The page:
Britons work the longest hours for only average pay

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Economics Editor

The British work the longest hours in Europe, the percentage of the population in the labour force is second only to Denmark, but our living standards are no more than the European Union average.

These findings emerged from UK Business in Europe, the first comprehensive comparison of the UK with other EU countries.

In 1993, the average number of hours usually worked per week by full- time employees was 43.4, 3.9 higher than in Germany and well above above the EU average of 40.2. What is more, it has been rising in the past 10 years, while it has been falling across the EU.

In practice, the differential for hours actually worked was rather less, with UK employees working an hour and a half longer than the EU average of 39.6. The large discrepancy between actual and usual hours worked, said the report, was because a much higher proportion of the labour force is absent from work in the UK because of leave, sickness, injury, training or other reasons.

According to John Philpott, director of the Employment Policy Institute, the discrepancy is a sign of the downside of the flexible labour market. "Some people will try to work longer because they're worried about losing their job. The result is that they fall ill."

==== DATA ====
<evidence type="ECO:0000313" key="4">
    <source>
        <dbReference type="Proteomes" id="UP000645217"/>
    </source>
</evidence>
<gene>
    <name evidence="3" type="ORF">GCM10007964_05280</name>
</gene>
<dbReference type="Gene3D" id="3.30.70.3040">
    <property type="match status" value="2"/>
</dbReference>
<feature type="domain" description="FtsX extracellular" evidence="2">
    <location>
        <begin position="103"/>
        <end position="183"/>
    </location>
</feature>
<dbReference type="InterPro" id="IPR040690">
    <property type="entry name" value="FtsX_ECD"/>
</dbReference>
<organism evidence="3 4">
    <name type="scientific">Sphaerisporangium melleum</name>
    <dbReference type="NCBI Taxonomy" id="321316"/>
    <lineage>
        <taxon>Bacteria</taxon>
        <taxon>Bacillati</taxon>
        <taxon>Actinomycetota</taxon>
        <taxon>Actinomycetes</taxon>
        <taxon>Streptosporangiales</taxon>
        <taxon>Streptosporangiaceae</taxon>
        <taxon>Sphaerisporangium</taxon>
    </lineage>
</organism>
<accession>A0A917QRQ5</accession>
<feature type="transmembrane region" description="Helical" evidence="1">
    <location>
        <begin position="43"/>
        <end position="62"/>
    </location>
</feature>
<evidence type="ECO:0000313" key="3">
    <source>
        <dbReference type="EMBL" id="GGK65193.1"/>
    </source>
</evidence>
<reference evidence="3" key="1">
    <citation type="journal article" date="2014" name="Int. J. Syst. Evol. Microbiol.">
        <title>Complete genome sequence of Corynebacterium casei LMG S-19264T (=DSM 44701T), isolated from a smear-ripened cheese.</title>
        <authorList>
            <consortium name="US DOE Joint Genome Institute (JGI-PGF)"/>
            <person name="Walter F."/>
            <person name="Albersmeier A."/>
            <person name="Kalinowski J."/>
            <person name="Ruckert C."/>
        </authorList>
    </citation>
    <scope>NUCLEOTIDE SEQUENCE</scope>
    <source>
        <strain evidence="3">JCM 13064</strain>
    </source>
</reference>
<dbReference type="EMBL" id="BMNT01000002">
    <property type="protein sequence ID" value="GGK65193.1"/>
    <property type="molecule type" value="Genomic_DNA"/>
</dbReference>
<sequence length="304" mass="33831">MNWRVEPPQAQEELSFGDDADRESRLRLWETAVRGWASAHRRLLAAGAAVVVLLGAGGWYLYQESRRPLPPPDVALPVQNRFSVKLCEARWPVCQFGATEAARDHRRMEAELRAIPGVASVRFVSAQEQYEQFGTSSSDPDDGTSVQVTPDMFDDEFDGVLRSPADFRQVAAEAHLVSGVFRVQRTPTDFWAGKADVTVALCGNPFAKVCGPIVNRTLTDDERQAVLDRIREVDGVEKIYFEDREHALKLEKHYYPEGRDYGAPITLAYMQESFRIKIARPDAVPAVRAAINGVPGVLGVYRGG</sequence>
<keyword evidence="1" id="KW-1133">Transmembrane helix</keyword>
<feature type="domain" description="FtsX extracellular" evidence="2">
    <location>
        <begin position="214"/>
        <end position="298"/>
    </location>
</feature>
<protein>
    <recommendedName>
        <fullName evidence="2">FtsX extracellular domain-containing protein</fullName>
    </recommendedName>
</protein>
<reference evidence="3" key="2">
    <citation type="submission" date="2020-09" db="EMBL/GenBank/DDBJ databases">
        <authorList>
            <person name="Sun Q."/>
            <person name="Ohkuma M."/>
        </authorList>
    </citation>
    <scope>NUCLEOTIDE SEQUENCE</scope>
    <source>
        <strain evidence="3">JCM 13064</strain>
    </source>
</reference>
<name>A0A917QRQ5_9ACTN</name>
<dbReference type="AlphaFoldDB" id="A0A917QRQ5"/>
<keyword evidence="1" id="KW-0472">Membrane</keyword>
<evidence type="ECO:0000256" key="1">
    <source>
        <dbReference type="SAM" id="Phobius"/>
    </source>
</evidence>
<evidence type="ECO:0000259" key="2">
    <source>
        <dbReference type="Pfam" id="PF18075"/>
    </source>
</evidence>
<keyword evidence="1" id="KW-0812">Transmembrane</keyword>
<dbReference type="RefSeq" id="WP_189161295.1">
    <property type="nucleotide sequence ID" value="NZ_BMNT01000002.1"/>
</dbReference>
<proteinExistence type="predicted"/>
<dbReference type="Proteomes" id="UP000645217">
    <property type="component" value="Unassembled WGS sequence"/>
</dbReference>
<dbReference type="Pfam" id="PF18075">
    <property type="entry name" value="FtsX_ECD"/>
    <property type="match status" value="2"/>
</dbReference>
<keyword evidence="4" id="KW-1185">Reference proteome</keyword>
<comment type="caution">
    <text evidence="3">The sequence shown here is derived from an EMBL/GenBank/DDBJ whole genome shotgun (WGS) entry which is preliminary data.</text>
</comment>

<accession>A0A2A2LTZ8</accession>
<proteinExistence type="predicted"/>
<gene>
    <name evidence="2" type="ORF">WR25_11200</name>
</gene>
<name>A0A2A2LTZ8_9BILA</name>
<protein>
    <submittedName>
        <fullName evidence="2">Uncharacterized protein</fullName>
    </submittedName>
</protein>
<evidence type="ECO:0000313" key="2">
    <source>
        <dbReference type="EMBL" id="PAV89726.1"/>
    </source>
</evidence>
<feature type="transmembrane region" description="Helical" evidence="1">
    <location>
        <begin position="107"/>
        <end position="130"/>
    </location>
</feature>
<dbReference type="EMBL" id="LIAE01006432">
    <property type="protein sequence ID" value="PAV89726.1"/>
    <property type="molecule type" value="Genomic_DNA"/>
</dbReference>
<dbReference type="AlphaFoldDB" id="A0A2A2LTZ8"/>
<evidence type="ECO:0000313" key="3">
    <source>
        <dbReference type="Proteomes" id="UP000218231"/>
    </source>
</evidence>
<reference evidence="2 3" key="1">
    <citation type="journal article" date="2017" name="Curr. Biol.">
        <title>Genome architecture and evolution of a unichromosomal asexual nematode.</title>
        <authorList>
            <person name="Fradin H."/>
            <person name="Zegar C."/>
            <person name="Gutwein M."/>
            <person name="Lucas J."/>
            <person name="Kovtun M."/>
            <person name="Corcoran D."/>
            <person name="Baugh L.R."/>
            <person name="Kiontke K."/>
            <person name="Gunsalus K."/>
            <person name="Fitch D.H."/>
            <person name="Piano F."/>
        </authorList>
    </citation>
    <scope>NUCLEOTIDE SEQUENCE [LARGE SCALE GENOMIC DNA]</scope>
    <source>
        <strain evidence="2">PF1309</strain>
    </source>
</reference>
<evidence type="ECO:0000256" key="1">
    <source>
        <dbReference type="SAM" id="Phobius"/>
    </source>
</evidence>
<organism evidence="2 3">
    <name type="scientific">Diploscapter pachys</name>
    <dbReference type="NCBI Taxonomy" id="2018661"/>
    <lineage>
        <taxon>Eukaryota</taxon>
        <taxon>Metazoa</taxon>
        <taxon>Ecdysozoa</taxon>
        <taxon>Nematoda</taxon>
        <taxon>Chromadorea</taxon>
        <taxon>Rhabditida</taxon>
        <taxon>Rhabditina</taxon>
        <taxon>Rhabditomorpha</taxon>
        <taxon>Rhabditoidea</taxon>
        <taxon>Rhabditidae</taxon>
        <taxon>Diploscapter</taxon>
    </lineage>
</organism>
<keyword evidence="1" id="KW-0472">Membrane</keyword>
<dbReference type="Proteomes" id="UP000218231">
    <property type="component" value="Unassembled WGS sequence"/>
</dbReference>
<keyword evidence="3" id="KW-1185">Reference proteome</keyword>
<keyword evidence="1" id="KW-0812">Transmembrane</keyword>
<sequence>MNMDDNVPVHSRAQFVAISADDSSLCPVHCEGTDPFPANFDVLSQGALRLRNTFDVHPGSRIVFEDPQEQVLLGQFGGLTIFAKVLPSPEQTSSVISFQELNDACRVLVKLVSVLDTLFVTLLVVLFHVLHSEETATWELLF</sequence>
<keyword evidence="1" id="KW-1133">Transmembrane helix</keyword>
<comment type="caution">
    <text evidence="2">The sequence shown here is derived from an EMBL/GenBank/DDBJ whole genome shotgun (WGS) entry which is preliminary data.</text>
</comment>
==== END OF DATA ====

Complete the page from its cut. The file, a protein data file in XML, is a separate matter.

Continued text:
Flexible or not, Britain's labour force is proportionally the second largest in the EU, the report shows. In 1993, the labour force was 62 per cent of the population over the age of 15, well above the EU average of 55 per cent and only exceeded by Denmark with 67 per cent.

The principal reason for this is that a higher proportion of women work in the UK than in any other major European country. Higher participation by young workers (aged 15-24) and older workers (50-64) also accounted for the relatively large size of the labour force.

Despite the longer hours and the higher size of the labour force, living standards in the UK are no more than the EU average. Income per head in 1993 was higher than in Sweden, Spain, Ireland, Portugal and Greece, but lower than in countries like Belgium, France, Germany and Denmark.

However, the UK is gradually catching up. Between 1981 and 1993 the British economy grew by 2 per cent a year, just ahead of the EU average of 1.8 per cent. France and Italy also grew at 1.8 per cent a year, while Germany lagged at 1.1. per cent.